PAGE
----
What should be done
The pulp and paper sector must steadily move towards sustainable industrial development. Here are some actions which could help:
sourcing of wood: Although the 1988 National Forest Policy does not allow raw materials sourcing from gov ernment forests, the government has not made any plan to work with the pulp and paper industry to promote f arm forestry. The government continues to supply fibre resources from government forests. Despite the lack of government action, there are several companies like itc- Bhadrachalam and Andhra Pradesh Paper Mills Ltd which are trying to meet a part of their needs from farmers. Government agencies and private companies should learn from them.
wastepaper recycling: India today is importing wastepaper. As India's wastepaper collection is very poor, the government and paper companies should together develop wastepaper collection and recycling programmes.
long-term policy for fibre supply: The government and the pulp and paper industry must develop a long-term vision and programme for sustainable and environment-friendly fibre supply for the country. Plantations and development of fibrous resources are long-term investments and these investments will neither be made nor sustained unless there is long-term support for them.
pricing and sourcing of water: Freshwater consumption by Indian mills is high. Water consumption beyond an acceptable level should be priced a progressively higher rate. Most pulp and paper mills have a large amount of land. A calculation made for Sinar Mas-India shows that nearly 50 per cent of the company's current water consumption can be met through its rainwater endowment. Water recycling should also be encouraged.
PROCESS AND TECHNOLOGY
technological upgradation: The mills today work with a technology that is way below international standards which also results in inefficient resource utilisation and ultimately low environmental performance. The mills should invest in cleaner technology and the government should come up with a package of measures to facilitate this upgradation.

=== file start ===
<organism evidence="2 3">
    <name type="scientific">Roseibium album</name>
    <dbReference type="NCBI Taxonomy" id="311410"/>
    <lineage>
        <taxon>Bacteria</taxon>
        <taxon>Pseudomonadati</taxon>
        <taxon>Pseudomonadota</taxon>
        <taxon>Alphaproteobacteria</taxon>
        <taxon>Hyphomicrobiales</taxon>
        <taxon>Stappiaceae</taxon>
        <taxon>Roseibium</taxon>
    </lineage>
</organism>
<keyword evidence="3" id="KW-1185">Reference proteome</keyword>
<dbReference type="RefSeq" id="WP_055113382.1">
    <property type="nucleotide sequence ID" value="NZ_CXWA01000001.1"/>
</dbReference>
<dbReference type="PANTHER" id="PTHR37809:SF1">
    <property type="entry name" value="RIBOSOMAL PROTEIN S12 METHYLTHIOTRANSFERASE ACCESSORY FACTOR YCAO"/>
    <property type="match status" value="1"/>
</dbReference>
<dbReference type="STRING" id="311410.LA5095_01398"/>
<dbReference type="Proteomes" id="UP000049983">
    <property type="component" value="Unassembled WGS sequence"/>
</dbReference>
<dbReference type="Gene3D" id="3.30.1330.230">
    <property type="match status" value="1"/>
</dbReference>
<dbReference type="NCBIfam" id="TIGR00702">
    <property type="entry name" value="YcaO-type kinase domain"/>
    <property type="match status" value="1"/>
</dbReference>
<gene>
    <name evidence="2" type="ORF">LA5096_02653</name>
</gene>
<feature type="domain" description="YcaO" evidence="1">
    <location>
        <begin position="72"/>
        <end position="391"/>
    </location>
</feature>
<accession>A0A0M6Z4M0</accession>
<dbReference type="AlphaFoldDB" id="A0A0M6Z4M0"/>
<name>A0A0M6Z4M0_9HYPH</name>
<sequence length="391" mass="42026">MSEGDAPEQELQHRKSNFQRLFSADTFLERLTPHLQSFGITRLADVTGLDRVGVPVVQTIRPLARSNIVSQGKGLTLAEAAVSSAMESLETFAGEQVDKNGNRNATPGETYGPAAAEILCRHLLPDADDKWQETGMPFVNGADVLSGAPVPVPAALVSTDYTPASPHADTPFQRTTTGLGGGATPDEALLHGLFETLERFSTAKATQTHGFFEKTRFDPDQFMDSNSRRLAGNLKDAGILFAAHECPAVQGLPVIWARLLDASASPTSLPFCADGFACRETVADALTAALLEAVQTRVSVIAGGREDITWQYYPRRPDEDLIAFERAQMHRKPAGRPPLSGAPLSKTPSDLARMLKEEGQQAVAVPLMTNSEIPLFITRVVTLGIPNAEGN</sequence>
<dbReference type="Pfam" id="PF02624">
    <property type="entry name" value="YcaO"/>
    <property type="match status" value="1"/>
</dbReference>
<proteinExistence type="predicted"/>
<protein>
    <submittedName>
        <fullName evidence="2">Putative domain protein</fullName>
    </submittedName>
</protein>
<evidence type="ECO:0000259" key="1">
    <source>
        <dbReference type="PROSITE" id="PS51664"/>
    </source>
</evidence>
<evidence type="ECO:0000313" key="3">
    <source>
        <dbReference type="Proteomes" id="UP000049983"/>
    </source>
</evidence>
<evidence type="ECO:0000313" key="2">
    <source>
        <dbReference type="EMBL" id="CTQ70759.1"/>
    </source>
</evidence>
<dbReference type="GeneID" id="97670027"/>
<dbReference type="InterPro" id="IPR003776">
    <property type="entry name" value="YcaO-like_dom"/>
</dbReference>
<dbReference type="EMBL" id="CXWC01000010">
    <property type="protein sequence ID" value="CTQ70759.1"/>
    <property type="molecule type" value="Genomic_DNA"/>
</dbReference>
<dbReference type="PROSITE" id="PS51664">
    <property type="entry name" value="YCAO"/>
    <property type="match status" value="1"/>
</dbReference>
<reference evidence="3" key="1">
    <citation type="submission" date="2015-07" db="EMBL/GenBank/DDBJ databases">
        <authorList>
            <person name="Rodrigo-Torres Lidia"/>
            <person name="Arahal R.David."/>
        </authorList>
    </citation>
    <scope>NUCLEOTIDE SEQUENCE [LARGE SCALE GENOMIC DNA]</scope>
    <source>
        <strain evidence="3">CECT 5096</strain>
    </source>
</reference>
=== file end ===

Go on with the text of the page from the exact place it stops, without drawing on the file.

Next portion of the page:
use of chlorine: The global debate on the use of Elemental Chlorine Free bleaching and Total Chlorine Free bleaching has passed largely unnoticed in India. Mills which have poor technology should not get into manufacturing high-brightness paper. Only firms with good technology and end-of-pipe treatment should make bleached paper. There should also be awareness schemes to promote the use of unbleached paper.
WASTES AND POLLUTION
wastewater discharge standards: Wastewater discharge standards should not differentiate between wastewater discharged in surface waters and wastewater discharged on land. At present, there is a substantial difference between the two standards. Most of mills, which discharge their wastewaters on land also discharge their wastewaters into water bodies, especially during the rainy season when the land is saturated and does not need wastewater for irrigation. There is heavy runoff from farms using effluents into water bodies.
avoiding land contamination: All mills which discharge their wastewater on land should monitor the soil characteristics and quality of crops grown on the land irrigated by the effluents. Though the productivity of the land goes up initially because of the availability of plant nutrients in the effluents, the land becomes unproductive after five to 10 years due to increased soil salinity. Soil contamination is difficult to reverse.
fiscal incentives: Hardly any company or manager is making an attempt to improve environmental performance beyond the regulatory standards set by the government. Companies see the meeting of these standards as the maximum effort they need to make. Fiscal incentives should be provided to pulp and paper companies which go beyond these standards.
deemed consent: The Central government should penalise state pollution control boards which do not take a decision on